A garment worker now the new face of fashion

YarnsandFibers News Bureau, 2019-05-23 16:00:00 - India

Related Keywords: fabrics, fashion, garment, India, sustainability, Textile

India
A garment worker now the new face of fashion

Ever wondered who cut, dyed or stitched your designer dress? Now, a few ethical brands are giving those nameless ‘karigar credit, and a share of the social media spotlight.

Laxmiben Karamta, a pattern cutter who hails from the Rabari tribe, is not your usual fashion model. But just check out Gujarati handcrafted label Okhai’s Instagram page, and you can see a cheerful Laxmiben clad in a red lehenga and black blouse posing in front of a mirror work mud wall, cutting fabric patterns or posing in a pair of sunglasses.

Somwati, who works with Delhi-based fashion house Péro, became Insta-famous when a short video of this petite middle-aged seamstress was shared on the label’s Instagram page in April and got over 3,000 views. Besides her love for singing while she works, it describes her as a stickler for deadlines. In a beautiful black and white photograph shared by Auréole, a sustainable label based in Mumbai, on its Instagram page, master tailor Akhtar Sheikh can be seen sharing a light moment with other tailors.

Karigars like Sheikh, Somwati and Laxmiben have rarely ever got the limelight or credit for the garments they help create but that’s slowly changing as labels focus on ethical and sustainable fashion.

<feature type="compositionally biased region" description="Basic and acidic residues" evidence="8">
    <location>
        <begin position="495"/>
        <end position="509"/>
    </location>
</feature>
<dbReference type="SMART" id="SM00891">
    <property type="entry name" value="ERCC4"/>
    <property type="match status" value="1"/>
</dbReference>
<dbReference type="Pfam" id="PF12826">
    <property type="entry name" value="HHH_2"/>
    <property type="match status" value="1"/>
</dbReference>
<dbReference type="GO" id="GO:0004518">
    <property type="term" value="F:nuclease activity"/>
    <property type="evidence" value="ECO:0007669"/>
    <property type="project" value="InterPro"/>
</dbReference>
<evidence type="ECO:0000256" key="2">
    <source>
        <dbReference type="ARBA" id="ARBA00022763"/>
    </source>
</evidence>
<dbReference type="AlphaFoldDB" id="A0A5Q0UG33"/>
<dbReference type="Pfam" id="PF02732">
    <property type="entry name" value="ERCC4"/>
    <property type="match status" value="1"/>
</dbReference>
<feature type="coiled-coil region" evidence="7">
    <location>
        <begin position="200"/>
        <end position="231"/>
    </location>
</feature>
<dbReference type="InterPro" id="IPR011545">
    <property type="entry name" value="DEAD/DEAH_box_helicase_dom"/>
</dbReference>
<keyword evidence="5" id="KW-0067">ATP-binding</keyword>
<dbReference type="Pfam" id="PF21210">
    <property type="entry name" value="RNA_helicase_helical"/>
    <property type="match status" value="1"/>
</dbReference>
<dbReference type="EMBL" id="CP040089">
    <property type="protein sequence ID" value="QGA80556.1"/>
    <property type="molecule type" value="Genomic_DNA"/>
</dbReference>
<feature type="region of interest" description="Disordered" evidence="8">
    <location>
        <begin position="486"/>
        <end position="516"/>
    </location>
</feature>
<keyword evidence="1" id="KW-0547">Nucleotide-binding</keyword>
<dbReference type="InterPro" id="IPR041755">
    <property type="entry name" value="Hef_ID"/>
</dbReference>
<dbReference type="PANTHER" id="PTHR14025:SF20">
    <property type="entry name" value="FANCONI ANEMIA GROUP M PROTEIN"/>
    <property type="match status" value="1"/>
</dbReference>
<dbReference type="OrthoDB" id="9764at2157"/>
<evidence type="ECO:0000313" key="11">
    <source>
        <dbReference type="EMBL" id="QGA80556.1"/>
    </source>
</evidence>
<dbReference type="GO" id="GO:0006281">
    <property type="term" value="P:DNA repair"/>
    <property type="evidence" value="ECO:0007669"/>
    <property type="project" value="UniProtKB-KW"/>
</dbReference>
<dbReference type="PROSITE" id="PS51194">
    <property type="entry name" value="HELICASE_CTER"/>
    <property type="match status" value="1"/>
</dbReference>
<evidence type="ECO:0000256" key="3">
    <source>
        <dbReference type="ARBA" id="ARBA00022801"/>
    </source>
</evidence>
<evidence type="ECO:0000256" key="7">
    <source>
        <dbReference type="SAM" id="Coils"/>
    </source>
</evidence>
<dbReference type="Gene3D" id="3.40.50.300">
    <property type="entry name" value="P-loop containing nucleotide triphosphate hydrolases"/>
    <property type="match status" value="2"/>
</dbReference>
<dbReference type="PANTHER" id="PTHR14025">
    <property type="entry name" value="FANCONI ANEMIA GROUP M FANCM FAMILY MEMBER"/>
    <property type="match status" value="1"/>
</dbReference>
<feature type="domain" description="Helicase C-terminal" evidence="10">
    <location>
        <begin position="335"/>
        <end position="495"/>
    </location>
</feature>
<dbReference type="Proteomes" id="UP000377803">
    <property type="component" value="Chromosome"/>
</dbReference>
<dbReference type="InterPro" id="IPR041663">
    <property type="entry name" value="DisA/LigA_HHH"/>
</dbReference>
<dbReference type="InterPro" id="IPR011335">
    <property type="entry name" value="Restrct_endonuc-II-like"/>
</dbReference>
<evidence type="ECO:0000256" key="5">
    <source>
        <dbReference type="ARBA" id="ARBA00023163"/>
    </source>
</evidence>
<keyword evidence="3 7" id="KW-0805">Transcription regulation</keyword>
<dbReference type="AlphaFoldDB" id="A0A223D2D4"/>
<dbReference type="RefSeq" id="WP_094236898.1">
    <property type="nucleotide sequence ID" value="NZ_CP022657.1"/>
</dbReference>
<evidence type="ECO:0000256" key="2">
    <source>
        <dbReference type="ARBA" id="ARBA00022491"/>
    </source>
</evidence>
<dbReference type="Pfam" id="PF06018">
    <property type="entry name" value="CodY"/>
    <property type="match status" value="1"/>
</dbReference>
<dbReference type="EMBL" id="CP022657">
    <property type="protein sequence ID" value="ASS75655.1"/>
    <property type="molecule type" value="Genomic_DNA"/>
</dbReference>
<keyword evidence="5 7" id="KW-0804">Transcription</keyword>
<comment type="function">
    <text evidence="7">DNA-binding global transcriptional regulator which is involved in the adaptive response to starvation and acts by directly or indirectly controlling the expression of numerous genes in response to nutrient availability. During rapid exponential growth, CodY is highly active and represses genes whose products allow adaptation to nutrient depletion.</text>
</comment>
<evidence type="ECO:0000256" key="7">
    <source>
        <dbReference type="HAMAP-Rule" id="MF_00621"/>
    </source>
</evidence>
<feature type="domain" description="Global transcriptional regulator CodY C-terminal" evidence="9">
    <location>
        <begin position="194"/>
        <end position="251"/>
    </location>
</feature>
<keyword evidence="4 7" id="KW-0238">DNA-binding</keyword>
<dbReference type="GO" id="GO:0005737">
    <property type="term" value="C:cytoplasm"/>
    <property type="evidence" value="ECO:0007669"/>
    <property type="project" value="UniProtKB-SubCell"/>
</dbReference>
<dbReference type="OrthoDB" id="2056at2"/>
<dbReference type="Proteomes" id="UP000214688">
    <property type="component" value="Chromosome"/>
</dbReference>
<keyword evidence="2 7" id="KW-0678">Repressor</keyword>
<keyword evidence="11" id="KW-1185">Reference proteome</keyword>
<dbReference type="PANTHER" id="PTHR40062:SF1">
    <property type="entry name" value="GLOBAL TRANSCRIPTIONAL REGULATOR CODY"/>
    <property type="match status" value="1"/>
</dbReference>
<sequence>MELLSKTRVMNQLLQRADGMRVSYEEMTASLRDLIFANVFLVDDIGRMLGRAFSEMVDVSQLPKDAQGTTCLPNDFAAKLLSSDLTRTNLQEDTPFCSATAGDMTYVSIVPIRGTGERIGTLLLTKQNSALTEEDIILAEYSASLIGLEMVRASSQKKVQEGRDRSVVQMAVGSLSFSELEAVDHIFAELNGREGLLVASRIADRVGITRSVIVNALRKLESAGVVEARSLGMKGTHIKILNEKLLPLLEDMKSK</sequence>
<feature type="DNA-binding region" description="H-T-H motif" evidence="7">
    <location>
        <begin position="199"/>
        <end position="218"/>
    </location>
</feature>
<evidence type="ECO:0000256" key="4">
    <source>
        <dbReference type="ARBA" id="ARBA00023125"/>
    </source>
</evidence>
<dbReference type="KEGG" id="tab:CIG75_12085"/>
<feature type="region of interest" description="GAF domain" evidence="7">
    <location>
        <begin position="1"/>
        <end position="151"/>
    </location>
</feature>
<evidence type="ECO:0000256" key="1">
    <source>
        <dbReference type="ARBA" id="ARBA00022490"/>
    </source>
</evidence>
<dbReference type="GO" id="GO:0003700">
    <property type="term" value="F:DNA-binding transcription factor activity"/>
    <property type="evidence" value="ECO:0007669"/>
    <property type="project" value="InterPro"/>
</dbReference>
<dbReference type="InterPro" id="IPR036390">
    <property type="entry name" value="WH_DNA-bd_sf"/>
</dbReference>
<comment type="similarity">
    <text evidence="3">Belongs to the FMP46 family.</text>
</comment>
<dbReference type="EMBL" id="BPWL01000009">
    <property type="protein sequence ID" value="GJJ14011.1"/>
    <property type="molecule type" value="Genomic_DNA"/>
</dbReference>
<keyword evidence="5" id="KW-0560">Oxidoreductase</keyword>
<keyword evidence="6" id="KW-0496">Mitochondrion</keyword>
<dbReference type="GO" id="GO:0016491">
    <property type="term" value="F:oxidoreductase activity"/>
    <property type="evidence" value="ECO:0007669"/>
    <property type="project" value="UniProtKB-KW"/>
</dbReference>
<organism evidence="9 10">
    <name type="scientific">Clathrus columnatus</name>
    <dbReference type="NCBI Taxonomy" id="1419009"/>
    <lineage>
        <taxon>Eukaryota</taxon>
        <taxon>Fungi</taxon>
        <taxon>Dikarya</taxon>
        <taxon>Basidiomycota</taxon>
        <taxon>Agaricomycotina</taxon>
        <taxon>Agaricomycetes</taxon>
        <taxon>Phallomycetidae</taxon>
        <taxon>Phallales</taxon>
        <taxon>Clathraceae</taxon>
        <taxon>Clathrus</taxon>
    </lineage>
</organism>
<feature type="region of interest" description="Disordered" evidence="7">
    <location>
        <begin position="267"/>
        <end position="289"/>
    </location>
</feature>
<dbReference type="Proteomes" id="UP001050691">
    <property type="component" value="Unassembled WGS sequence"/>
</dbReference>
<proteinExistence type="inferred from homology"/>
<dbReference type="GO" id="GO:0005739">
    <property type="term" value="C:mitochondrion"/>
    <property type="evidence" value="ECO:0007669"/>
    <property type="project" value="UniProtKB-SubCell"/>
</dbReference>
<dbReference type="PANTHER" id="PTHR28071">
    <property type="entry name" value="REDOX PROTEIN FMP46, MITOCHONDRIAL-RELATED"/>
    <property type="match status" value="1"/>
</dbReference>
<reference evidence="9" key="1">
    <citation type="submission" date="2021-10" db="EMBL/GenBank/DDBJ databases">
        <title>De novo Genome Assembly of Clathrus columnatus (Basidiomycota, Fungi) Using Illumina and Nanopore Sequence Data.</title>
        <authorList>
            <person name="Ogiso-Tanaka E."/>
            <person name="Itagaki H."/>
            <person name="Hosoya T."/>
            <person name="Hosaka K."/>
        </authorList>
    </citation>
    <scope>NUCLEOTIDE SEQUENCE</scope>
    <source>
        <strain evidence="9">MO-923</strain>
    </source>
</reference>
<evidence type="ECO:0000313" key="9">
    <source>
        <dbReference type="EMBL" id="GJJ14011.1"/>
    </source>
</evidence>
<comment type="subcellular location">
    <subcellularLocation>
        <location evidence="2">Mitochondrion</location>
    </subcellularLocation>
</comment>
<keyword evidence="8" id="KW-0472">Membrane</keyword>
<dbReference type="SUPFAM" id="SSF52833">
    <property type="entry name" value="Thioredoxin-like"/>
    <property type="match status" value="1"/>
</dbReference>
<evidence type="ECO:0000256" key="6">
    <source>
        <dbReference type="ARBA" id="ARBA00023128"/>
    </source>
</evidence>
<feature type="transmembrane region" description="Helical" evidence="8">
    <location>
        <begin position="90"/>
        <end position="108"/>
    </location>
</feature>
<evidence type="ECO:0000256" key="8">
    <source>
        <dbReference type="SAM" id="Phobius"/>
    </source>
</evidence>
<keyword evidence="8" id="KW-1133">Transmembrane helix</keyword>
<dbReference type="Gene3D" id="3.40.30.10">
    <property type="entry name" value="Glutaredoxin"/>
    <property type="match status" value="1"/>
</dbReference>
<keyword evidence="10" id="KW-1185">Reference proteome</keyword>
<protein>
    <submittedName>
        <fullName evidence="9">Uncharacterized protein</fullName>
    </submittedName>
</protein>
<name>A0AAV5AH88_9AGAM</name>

This trend of recognising the anonymous faces in fashion started when Fashion Revolution, a UK-based non-profit, launched #whomademyclothes after the Rana Plaza tragedy in Dhaka in 2013. The aim of this social media movement was to educate consumers to ask where their clothes were made and by who, and under what conditions.

The sweatshops that many garment workers are forced to toil in for less than minimum wages have often been highlighted in the media. At the just concluded Copenhagen Fashion Summit, Anindit Roy Chowdhury, program manager, Gender Justice and Human Rights, C&A Foundation, revealed how underage girl labourers in Tirupur, India’s cotton textile hub, are regularly given birth control pills so that they don’t get periods that may hamper their work.

Despite its noble intentions, campaigns like #whomademyclothes do run the risk of being used as a gimmick by labels. Aneeth Arora, founder of Péro, says that if designers are sharing these images and claiming to pay fair wages, they should be ready f or checks. “This movement shouldn’t be used for publicity,” Arora cautions.

Be that as it may, one cannot ignore the happy stories tumbling out of the closet thanks to this movement.

Take Okhai’s Ramiben. She used to break stones at construction sites before she started working with the label, which was set up by Tata Chemicals to provide an alternative source of income to women in Mithapur, a drought-prone area of Gujarat. But Kirti Poonia, head, Okhai, says the photos and media attention have given Ramiben greater respect and more negotiating power. “Her family seeks her approval in decisions and she’s is one of the few in her village Arambhada who is educating her children beyond class VII,” says Poonia.